Above: Advertisements from December 1918 issues of the Alma Record
Note: This is the last in a series of articles about Gratiot County during World War I. This series chronicled the people, events, and news that took place just before the United States declared war in April 1917 and ends with Armistice.
It was December 1918. Gratiot County had been a part of the World War for almost 20 months, and the war had finally ended. The county had been ravaged by the terrible Influenza Epidemic starting earlier in the Fall. In the meantime, the war wound down, and an Armistice came on November 11. The county celebrated America’s victory overseas and now the nation – and Gratiot County – started to wind down and turn to postwar society. Christmas was coming in Gratiot County, and people began to think of things other than war. Still, there were plenty of reminders of what this war had cost.
Some of the last published letters from soldiers appeared in the newspapers. While a few appeared sporadically in early 1919, this was last month that they received such extensive publication.
Bradley Stone, 141st Aero Squadron, wrote to a friend in Ithaca about seeing the damaged and scarred French countryside. A letter dated in October told how he found a downed Hun plane and what it was like to watch air battles. On one day he witnessed two German pilots land near him, thinking that they were safely inside the German lines. Upon quickly discovering their error “…up went their hands and down went their spirits.” One German was well dressed and spoke good English. The other, more shabbily attired, “looked like a bum.” Regardless, Stone’s officers offered cigarettes and asked them questions concerning the German lines. Stone also was amazed at how much material was laying on the ground as the Germans retreated. “A person can pick up most anything in the way of equipment – guns, ammunition, scattered everywhere. The country is quite hilly and cut all to pieces.” Upon looking inside one French home, Stone could see the interior of a bedroom, complete with pictures still on the wall and with a washstand standing against a wall. The problem was that the entire front wall of the home had been blown away.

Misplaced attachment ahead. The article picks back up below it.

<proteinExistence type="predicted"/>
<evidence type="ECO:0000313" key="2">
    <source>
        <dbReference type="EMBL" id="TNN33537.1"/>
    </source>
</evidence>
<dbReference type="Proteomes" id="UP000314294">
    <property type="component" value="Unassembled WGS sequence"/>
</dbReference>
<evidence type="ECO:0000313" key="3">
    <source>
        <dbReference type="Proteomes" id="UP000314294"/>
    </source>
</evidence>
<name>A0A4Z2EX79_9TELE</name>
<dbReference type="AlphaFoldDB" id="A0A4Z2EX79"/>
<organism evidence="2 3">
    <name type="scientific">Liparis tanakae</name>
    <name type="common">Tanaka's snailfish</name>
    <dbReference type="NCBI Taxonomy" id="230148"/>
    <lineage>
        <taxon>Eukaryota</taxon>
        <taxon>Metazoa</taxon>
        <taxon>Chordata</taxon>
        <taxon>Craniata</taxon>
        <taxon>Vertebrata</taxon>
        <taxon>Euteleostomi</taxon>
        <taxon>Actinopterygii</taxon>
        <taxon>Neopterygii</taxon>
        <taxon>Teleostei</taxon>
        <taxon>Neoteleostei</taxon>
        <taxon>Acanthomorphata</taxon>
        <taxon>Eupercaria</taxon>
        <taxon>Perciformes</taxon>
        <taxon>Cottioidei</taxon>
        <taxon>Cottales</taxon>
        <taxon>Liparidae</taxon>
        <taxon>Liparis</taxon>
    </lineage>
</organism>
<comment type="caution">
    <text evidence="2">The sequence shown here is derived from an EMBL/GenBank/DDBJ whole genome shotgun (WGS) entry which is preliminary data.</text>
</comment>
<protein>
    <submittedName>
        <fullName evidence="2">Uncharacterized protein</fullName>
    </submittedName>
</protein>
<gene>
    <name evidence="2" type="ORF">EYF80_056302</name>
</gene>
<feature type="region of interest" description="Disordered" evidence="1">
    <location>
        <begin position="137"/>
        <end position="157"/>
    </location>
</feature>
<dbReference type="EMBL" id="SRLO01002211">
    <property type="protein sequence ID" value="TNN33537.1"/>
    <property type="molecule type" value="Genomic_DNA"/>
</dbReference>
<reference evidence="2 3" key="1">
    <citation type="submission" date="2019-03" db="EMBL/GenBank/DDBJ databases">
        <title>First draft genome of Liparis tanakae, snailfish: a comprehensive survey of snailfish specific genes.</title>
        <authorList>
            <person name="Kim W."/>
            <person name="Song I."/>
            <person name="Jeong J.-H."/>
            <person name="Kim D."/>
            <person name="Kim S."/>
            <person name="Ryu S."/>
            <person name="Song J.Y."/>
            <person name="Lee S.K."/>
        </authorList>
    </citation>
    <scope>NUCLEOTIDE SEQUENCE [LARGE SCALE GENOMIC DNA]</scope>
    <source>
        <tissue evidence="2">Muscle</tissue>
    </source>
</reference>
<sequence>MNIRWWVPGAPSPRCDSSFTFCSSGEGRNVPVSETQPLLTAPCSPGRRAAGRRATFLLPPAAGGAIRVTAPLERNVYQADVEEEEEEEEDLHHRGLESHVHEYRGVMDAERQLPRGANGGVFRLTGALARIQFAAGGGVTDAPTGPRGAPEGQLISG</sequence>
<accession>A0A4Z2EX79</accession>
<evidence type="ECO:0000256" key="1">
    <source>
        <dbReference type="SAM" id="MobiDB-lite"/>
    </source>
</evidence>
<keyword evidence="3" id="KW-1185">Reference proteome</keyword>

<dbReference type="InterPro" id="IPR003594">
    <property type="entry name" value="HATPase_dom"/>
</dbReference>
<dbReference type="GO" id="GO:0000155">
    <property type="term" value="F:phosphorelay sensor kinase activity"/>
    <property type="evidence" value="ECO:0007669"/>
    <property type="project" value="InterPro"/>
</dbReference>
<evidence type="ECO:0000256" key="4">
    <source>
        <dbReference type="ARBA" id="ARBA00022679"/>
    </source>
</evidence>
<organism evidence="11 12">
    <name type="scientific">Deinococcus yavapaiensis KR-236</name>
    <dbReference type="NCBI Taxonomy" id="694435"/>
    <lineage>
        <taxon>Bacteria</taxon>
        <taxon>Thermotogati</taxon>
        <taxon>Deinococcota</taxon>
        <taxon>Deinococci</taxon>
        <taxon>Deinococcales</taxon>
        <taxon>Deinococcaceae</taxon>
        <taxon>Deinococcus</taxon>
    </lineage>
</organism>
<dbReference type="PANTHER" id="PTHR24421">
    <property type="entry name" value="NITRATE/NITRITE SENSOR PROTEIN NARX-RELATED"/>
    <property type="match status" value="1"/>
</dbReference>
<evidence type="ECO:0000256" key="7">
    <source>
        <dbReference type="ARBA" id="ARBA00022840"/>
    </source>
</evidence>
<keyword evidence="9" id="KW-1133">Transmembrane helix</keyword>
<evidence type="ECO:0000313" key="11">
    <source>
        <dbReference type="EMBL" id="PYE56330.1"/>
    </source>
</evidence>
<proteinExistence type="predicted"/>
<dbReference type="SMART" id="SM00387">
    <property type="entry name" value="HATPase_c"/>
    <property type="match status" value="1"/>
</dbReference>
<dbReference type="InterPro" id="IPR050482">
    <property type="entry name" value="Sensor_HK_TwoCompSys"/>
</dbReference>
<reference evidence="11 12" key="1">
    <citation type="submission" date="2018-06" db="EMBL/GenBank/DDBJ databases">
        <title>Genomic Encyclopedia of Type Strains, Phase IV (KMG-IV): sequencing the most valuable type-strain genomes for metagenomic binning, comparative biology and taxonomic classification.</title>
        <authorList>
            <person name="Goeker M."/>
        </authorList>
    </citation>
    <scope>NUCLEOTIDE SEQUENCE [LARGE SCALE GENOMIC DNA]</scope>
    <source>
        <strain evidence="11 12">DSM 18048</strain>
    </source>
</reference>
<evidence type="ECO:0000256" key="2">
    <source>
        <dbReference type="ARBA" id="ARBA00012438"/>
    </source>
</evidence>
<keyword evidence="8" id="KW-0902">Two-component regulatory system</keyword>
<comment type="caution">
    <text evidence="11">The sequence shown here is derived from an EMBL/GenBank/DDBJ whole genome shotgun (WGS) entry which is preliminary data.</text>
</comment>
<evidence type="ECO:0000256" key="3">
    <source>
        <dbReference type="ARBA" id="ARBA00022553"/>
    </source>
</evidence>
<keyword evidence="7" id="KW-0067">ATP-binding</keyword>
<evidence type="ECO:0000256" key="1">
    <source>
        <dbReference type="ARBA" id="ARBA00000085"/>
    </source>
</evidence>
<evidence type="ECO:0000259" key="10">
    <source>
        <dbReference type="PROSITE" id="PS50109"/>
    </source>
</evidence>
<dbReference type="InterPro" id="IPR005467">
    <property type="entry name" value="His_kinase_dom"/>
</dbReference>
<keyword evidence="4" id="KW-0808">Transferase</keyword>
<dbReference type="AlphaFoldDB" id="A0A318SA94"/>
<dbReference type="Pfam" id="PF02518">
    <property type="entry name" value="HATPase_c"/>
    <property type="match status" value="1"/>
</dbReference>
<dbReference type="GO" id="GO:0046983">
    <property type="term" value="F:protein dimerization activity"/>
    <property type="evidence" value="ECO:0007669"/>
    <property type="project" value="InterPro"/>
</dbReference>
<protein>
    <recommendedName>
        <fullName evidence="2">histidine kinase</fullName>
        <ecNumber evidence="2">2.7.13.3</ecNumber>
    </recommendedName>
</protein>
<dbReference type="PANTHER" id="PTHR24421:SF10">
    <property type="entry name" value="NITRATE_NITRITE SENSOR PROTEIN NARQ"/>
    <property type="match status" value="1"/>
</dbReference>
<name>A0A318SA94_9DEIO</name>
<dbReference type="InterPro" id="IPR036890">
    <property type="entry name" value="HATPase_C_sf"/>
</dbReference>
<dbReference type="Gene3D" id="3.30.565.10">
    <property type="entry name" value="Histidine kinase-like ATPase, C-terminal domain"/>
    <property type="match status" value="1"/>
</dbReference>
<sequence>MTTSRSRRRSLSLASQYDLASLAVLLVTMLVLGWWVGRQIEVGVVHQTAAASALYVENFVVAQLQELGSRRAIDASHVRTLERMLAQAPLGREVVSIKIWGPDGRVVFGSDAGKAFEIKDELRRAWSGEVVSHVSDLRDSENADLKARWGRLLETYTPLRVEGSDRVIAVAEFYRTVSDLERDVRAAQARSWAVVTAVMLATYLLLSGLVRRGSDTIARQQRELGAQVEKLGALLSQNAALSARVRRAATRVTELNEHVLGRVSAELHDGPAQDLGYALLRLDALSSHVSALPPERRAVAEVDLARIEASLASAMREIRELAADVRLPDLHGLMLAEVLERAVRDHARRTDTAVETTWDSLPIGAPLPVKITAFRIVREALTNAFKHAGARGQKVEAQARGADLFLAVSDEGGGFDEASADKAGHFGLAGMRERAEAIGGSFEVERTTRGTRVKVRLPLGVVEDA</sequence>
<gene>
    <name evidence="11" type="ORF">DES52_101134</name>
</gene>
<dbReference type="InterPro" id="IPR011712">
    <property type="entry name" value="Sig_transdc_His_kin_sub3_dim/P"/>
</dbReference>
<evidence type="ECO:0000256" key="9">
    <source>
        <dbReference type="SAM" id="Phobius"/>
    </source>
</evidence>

Walter Young wrote that he was already somewhere in Germany with the Army, twenty-five miles from the Rhine River. Mike Scott had been stationed aboard the USS Montana and was now in Germany. He thought most German people were friendly and some spoke English. He even met some Germans who had lived in the United States before the war. Corporal Percy Strouse of the 47th Infantry could not wait to return to Gratiot County and wrote to friends, “I am coming (home) to eat pie, cake and ice cream if you will make it for me. I have not seen much of either since I came across and no ice cream at all, so you see it will take a whole lot to fill me up.”
Private John Spencer of the 338th Infantry had made it to France; however, his first stop was in Liverpool, England. While there, he visited the YMCA hut and found Miss Agnes Yutzey of Ithaca, who was a friend of Spencer’s mother. Private R.M. Trinkham wrote to his father in Alma about serving in France with a car repair department for about one month outside of Marcy, France. While there he saw American supplies going toward the front at the rate of 25 trains a day, a record for his unit. Private Ira Williams of the 338th Infantry saw plenty of enemy Germans, “They have a lot of German prisoners here. They are a hard-working bunch.” Harold Redman reminisced about his summer trip over to England via a Transport ship. There were fifteen transport ships, two battleships, fifteen sub chasers and airplanes in this group. Redman remembered sleeping with his life preserver on at night in case the ship encountered attacks from German U-boats. James Carter of Alma wrote that he witnessed the surrender of the German fleet while he served aboard the USS Wyoming.